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A very Galveston wedding

Friends, family and island landmarks made these nuptials a homecoming

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Grace and Mac

Grace Estakhri and Mac Presnal tied the knot June 26, 2021, at Trinity Episcopal Church in Galveston. A reception followed at the Conservatory at The Bryan Museum.

Weddings can be homecomings of sorts. Friends and family gather to celebrate the union of their beloveds, share stories and fortify connections. In Galveston last summer, the wedding of Grace Estakhri and Mac Presnal, in particular, was a homecoming kind of wedding.

Mac, now 26, whose mother, Jill Presnal, was born on the island — or more commonly referred to as BOI — grew up in Galveston and left abruptly after Hurricane Ike in 2008. Mac left behind his seventh-grade buddies at Trinity Episcopal School, moved with the family to Bryan-College Station and didn’t return to the island to live, although he maintained those early friendships over the years.

That fateful move to A&M country led him to Grace, to whom he was introduced in high school by a mutual friend, dated in college and proposed marriage in August 2020. The couple moved to Colorado together where Grace worked as a speech therapist and Mac pursued a master’s degree in supply chain management.

Meanwhile, wedding planning led them back to Galveston, much to Jill Presnal’s delight.

Grace and Mac

“Mac and I always had this longing and nostalgia for Galveston,” Jill Presnal said. “When we left Galveston, we’d come back to see our family, but we never got to see all the other people we left behind. It was a full circle of nostalgia and love getting to come back to Galveston and celebrate with family and friends we cared about.”

Grace, 27, who grew up in Bryan, spent family vacations on the island as a child and rediscovered Galveston through Mac’s eyes when they were considering wedding venues. Architect Nicholas Clayton’s historic Trinity Episcopal Church became the setting for the large, formal wedding and the reception commenced at The Bryan Museum’s glass conservatory with toasts, a sit-down dinner and dancing into the night.

June 26, 2021, was the date, just as Galveston was barely beginning to emerge from strict COVID restrictions.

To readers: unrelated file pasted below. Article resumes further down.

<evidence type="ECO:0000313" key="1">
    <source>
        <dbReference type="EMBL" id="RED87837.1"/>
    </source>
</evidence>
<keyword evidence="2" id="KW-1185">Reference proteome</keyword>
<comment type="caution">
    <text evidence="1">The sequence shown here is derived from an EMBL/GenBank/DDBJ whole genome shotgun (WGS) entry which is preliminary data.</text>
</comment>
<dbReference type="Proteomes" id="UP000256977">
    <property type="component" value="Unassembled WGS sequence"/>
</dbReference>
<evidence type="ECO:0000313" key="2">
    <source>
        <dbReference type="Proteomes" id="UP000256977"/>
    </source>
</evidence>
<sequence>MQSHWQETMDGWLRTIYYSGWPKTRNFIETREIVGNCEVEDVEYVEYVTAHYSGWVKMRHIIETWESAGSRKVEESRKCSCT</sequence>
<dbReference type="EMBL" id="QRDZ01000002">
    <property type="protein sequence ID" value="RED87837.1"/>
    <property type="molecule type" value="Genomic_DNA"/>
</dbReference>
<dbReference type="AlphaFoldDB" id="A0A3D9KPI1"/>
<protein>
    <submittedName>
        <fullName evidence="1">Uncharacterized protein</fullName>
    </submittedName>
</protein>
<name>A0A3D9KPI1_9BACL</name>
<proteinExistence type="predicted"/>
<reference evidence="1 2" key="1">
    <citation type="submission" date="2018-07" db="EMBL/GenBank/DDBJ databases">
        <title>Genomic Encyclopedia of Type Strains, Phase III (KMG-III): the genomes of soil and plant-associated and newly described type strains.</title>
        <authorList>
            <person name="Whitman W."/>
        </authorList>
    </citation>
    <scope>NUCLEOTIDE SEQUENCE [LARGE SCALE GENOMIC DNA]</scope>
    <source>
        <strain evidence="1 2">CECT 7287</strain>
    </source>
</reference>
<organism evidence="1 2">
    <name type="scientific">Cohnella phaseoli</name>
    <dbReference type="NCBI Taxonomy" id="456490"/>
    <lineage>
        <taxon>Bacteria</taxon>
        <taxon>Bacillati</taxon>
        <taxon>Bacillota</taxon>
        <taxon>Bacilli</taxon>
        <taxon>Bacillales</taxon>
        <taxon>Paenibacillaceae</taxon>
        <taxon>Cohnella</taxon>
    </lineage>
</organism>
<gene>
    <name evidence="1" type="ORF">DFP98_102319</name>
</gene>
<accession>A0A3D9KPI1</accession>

“It was really special and I felt like Cinderella,” Grace said. “I had an idea what I wanted it to look like and it came true a thousand times and more. Because it was by the beach, I wanted it to be laid-back but formal. I wanted subtle but elegant tropical vibes.”

Grace and Mac

The wedding photo album shows just that. Lots of wicker and outdoor shots. Bridesmaids in simple satin dresses. A sweeping shot of guest-packed pews from high above the center aisle at Trinity Episcopal Church. Mac and Grace, still in gown and tux, leaning back to relax on the front steps of The Bryan Museum, the bride wearing white sneakers.

Jill Presnal rented a historic townhome near The Strand in downtown Galveston for relaxing, dressing and just hanging out before the wedding, a special touch that allowed Grace to spend quiet time with her 98-year-old grandmother and other family and friends.

After the ceremony, the toasts, the dinner, the dancing and posing for photos, the joyful hellos and goodbyes and all the hugs and kisses, the exhausted wedding party stumbled back to The Tremont Hotel and collapsed in the lobby for another of Grace’s favorite moments.

Jill Presnal had arranged one more surprise: meals and milkshakes catered by, you guessed it, Whataburger.

It was a very Galveston wedding.

Grace and Mac

Grace Presnal wraps up her wedding celebration with Whataburger.

Grace and Mac

Galveston artist Suzanne Peterson painted a portrait of Grace and Mac Presnal from a photo taken at the couple’s wedding.

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